The 2014 playoffs aren’t over yet. The Los Angeles Kings have another opportunity to win the Cup on Friday, but we’re highlighting headlines from around the hockey world this morning:
The New York Rangers broke an NHL record by winning their eighth consecutive elimination game at home. Goaltender Henrik Lundqvist has been particularly dominant over that stretch. (NHL.com)
Travis Morin found the back of the net on Wednesday to lead the AHL Texas Stars to a 2-1 victory over the St. John’s IceCaps. Texas now has a 2-1 lead in the Calder Cup Final. (AHL.com)
The Flyers have signed 29-year-old forward Pierre-Edouard Bellemare. He’s never played in North America, but his versatility and ability to kill penalties caught Philadelphia’s attention. (CSN Philly)
Despite the rumors to the contrary, Devils GM Lou Lamoriello doesn’t think defenseman Adam Larsson will bolt to Sweden. His entry-level contract is over after three trying seasons with New Jersey. (The Star-Ledger)
Penguins GM Jim Rutherford thinks this summer’s trade market could be very active, although Pittsburgh might not be a major player in it. (Pittsburgh Post-Gazette)
Cory Schneider has begun contract talks with the Devils and is insisting that he isn’t making any demands in terms of playing time. (The Bergen Record)
The Los Angeles Kings and Mike Richards may be nearing a settlement in their dispute over Richards’ terminated contract, TSN’s Bob McKenzie is reporting.
You can read the report for all the details, but we’re sure curious about this part:
If a settlement is reached, there’s no word yet on what salary cap penalties the Kings would still face. There’s bound to be something, but not likely as onerous as the full value of Richards’ contract, which carries with it a cap hit of $5.75 million. If there’s a settlement, Richards would undoubtedly become a free agent though there’s no telling at this point what monies he would be entitled to from the Kings in a settlement.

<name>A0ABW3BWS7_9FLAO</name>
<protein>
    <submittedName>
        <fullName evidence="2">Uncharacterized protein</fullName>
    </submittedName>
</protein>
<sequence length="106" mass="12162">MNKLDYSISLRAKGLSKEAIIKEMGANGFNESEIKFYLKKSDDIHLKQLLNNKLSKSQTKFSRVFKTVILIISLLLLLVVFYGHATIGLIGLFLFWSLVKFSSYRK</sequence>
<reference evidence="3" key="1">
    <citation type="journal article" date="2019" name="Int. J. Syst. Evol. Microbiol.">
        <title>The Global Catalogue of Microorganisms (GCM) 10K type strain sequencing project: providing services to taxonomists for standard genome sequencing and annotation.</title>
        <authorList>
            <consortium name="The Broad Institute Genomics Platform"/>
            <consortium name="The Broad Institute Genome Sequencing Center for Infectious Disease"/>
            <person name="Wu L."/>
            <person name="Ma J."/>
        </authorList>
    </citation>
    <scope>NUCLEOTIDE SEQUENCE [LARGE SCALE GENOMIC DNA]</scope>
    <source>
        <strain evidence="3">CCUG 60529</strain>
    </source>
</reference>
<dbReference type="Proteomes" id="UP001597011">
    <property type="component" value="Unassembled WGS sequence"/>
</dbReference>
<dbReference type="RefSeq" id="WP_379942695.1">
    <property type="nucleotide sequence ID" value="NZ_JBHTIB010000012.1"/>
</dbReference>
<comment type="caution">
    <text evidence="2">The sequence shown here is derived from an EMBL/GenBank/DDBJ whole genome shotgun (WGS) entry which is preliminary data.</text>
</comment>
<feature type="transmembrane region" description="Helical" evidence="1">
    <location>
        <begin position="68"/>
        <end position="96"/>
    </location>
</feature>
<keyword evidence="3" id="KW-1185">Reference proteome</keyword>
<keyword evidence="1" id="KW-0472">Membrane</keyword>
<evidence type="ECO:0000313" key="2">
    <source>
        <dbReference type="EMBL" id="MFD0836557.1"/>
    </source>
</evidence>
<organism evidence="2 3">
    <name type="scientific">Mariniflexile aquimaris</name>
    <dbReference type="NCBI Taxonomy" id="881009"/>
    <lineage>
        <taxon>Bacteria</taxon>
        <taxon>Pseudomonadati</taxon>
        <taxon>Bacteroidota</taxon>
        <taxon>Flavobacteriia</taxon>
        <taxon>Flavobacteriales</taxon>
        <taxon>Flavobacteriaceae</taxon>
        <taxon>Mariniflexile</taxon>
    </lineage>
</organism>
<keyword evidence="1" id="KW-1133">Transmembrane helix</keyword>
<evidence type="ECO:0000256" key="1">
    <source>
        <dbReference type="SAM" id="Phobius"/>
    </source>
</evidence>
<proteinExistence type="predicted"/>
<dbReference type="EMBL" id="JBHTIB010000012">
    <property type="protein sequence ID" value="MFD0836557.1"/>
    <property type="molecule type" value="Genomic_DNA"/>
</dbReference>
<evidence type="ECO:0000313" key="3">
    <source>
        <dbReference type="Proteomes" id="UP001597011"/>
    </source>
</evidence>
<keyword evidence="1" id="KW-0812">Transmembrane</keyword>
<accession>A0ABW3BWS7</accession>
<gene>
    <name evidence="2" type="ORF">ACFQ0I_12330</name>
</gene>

The issue here is precedent, and what this case could set. The NHL and NHLPA can’t allow teams to escape onerous contracts through a back door, and many are adamant that that’s what the Kings were attempting to do in Richards’ case.
The NHL wants to take an educational approach — not a punitive one — to deter its players from using illicit drugs like cocaine.
“My interest is not to go around punishing people,” Bettman told Sportsnet today.
“My interest is getting players to understand the consequences of doing something that could jeopardize this great, once-in-a-lifetime opportunity that they’ve been given, to play in the NHL.”
While some players have expressed surprise at hearing that cocaine use is growing, the anecdotal evidence of substance abuse has been very much in the news, from Jarret Stoll‘s arrest to Mike Richards’ arrest to, more recently, Zack Kassian‘s placement in the NHL/NHLPA’s treatment program.
“We don’t have the unilateral right to do things here. We need the consent of the Players’ Association,” Bettman said. “It’s not about punishment. It’s about making sure we get it to stop.”
Related: Cocaine in the NHL: A concern, but not a crisis?